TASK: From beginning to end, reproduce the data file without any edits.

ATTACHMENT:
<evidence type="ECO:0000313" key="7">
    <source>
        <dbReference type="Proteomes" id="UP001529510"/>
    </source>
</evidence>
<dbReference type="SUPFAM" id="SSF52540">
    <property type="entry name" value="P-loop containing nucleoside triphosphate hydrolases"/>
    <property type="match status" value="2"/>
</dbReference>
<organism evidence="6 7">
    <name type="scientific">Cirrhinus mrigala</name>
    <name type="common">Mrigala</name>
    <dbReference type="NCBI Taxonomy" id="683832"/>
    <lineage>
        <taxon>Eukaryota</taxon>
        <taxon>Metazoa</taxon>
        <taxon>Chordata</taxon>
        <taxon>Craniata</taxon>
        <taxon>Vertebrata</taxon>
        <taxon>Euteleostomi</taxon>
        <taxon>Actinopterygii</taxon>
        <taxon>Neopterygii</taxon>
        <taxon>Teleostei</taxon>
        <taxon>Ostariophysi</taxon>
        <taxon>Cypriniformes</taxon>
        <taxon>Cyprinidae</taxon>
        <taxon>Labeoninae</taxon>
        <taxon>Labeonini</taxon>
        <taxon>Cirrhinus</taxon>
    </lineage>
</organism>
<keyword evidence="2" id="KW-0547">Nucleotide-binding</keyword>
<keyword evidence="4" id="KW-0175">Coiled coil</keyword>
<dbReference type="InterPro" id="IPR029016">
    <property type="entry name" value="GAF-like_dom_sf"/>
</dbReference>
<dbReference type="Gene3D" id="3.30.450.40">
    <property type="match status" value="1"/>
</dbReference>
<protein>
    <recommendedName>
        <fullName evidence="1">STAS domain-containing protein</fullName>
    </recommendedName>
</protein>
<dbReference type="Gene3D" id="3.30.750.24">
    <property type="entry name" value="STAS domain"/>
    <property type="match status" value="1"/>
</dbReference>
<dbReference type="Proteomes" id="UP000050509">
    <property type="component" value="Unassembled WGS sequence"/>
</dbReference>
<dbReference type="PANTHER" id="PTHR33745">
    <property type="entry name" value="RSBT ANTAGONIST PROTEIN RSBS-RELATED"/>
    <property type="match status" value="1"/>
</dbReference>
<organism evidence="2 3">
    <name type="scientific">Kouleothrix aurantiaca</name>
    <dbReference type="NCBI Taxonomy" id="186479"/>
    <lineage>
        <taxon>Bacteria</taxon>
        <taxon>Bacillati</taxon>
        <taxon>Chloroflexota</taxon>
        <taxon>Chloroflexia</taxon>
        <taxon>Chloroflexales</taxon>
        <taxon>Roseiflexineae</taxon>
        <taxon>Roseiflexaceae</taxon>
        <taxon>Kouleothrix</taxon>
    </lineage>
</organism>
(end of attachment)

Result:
<evidence type="ECO:0000313" key="7">
    <source>
        <dbReference type="Proteomes" id="UP001529510"/>
    </source>
</evidence>
<dbReference type="SUPFAM" id="SSF52540">
    <property type="entry name" value="P-loop containing nucleoside triphosphate hydrolases"/>
    <property type="match status" value="2"/>
</dbReference>
<organism evidence="6 7">
    <name type="scientific">Cirrhinus mrigala</name>
    <name type="common">Mrigala</name>
    <dbReference type="NCBI Taxonomy" id="683832"/>
    <lineage>
        <taxon>Eukaryota</taxon>
        <taxon>Metazoa</taxon>
        <taxon>Chordata</taxon>
        <taxon>Craniata</taxon>
        <taxon>Vertebrata</taxon>
        <taxon>Euteleostomi</taxon>
        <taxon>Actinopterygii</taxon>
        <taxon>Neopterygii</taxon>
        <taxon>Teleostei</taxon>
        <taxon>Ostariophysi</taxon>
        <taxon>Cypriniformes</taxon>
        <taxon>Cyprinidae</taxon>
        <taxon>Labeoninae</taxon>
        <taxon>Labeonini</taxon>
        <taxon>Cirrhinus</taxon>
    </lineage>
</organism>
<keyword evidence="2" id="KW-0547">Nucleotide-binding</keyword>
<keyword evidence="4" id="KW-0175">Coiled coil</keyword>
<dbReference type="InterPro" id="IPR029016">
    <property type="entry name" value="GAF-like_dom_sf"/>
</dbReference>
<dbReference type="Gene3D" id="3.30.450.40">
    <property type="match status" value="1"/>
</dbReference>
<protein>
    <recommendedName>
        <fullName evidence="1">STAS domain-containing protein</fullName>
    </recommendedName>
</protein>
<dbReference type="Gene3D" id="3.30.750.24">
    <property type="entry name" value="STAS domain"/>
    <property type="match status" value="1"/>
</dbReference>
<dbReference type="Proteomes" id="UP000050509">
    <property type="component" value="Unassembled WGS sequence"/>
</dbReference>
<dbReference type="PANTHER" id="PTHR33745">
    <property type="entry name" value="RSBT ANTAGONIST PROTEIN RSBS-RELATED"/>
    <property type="match status" value="1"/>
</dbReference>
<organism evidence="2 3">
    <name type="scientific">Kouleothrix aurantiaca</name>
    <dbReference type="NCBI Taxonomy" id="186479"/>
    <lineage>
        <taxon>Bacteria</taxon>
        <taxon>Bacillati</taxon>
        <taxon>Chloroflexota</taxon>
        <taxon>Chloroflexia</taxon>
        <taxon>Chloroflexales</taxon>
        <taxon>Roseiflexineae</taxon>
        <taxon>Roseiflexaceae</taxon>
        <taxon>Kouleothrix</taxon>
    </lineage>
</organism>